More generally, for all its faults the USA has been and remains, in my view, a great country: which in so many aspects of society still leads the way: in tolerance, in culture, in science, in university education, in technological innovation, etc. It has been, since 1941, an imperfect guardian, but a guardian nonetheless, of a liberal, enlightened, democratic way of life on our globe and compared to the preceding superpowers of history has been extremely benign.

Sure it has its conservatives/radicals/extremists, some of them pretty nutty (I personally have no liking for the conservative Christian right) and yes, some of those points of view did find a sympathetic ear in the current administration. But that's democracy. They had their time and influence, used it badly, made some serious mistakes and the American public turned against them and punished them in the polls. The Republican party lost an election and will now peacefully hand over power to its political opponents. (This fact alone, in my opinion make the US a far more healthy society than the dictatorship in which you live and it shocks me that you would think otherwise.)

The US is a society with some serious problems but it's not unique and there are many other societies with graver concerns (some not to far from your current doorstep). But I strongly disagree with you that it is an unhealthy society, just based on some crime statistics, unless of course you think all western democracies are unhealthy? Having read your blog fairly regularly for the past two and half years it is clear to me and, I would contend, clear to any fair minded person who reads the relevant posts that you are Anti American - you rarely, if ever, have anything good to say about the country. No doubt you'll disagree.

”I actually wonder Seebee (and I stress the word "wonder") whether you are not just a little bit disappointed at Obama's victory”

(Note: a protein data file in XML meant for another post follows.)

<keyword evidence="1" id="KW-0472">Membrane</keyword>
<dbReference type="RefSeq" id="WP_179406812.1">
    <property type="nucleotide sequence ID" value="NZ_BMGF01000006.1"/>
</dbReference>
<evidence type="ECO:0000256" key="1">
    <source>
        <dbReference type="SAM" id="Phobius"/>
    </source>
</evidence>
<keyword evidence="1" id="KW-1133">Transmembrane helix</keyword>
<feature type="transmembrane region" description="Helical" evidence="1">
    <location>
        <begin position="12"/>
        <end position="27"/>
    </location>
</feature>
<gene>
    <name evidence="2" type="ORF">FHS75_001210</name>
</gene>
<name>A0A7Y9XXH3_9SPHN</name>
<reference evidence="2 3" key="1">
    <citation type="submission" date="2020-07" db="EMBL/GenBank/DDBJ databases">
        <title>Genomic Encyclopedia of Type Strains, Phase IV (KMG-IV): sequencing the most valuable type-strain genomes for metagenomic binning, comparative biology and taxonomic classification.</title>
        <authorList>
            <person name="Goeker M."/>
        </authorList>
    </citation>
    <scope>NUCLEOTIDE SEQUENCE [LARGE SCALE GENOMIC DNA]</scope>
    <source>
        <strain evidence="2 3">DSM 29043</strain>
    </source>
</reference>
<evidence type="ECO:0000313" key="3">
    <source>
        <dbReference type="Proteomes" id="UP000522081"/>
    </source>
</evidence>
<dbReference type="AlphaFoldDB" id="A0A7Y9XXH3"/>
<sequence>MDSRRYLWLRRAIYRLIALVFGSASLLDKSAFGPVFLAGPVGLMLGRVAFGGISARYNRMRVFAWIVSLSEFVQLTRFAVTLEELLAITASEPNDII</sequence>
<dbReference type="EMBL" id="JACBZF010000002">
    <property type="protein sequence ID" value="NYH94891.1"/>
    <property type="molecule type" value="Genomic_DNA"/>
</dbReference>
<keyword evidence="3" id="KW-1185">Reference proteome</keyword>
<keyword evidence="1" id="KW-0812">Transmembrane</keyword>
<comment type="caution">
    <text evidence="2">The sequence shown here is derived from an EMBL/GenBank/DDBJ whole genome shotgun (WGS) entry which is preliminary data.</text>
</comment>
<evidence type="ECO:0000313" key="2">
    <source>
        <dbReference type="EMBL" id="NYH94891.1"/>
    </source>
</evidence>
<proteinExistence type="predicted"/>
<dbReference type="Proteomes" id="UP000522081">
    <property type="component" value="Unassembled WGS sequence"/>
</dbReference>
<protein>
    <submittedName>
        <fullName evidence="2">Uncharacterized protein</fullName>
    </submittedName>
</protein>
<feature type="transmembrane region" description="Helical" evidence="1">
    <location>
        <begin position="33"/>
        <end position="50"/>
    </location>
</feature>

You obviously haven't read my comments about the BushW policies and Obama's victory.


I have read them. And put in the context of most of your other writings on America and the fact that what was an amazing event (Obama's election victory) was greeted by you in such a negative way, I thought that your disappointment shone through.

Disposable? You don't understand the facts on the ground.

Ah – so you have to live in Dubai to appreciate that an authoritarian, illiberal society actually not really so bad or unhealthy? Maybe, if you are an expat who can take for granted the democratic liberal values of his home country to which he can return at any time.

Democracy? I'm in a country as a guest and I don't expect voting rights.

So that’s okay then? What about the grandchild of Indian immigrants to Dubai who has never lived anywhere else? Is such a person also only a guest and similarly should not expect voting rights? Ah…. but there aren’t any voting rights in the UAE are there, even for citizens. Fair enough. Yet, notwithstanding this deficit, you would contend that the UAE is still a healthier society than a country like the United States with its long standing system of universal suffrage and its historical habit of absorbing successive waves of immigrants?

Freedom of speech? I say what I want to say here, I read all the newspapers and other news sources from around the world that I want to read.

Really? Perhaps that’s because you never say anything that is offensive to the regime? I will grant you that you are critical on your blog about some of the local governmental departments and agencies but you are always very careful not to criticize the ultimate authority (the furthest you go is to bemoan the fact that Dubai state agencies (e.g. the RTA) don’t implement the ruler’s wise vision etc.) Contrast this with your very real and negative criticism of the governments of the US and other (mainly western) countries and I begin to detect a double standard. But, I forget, you are only a guest!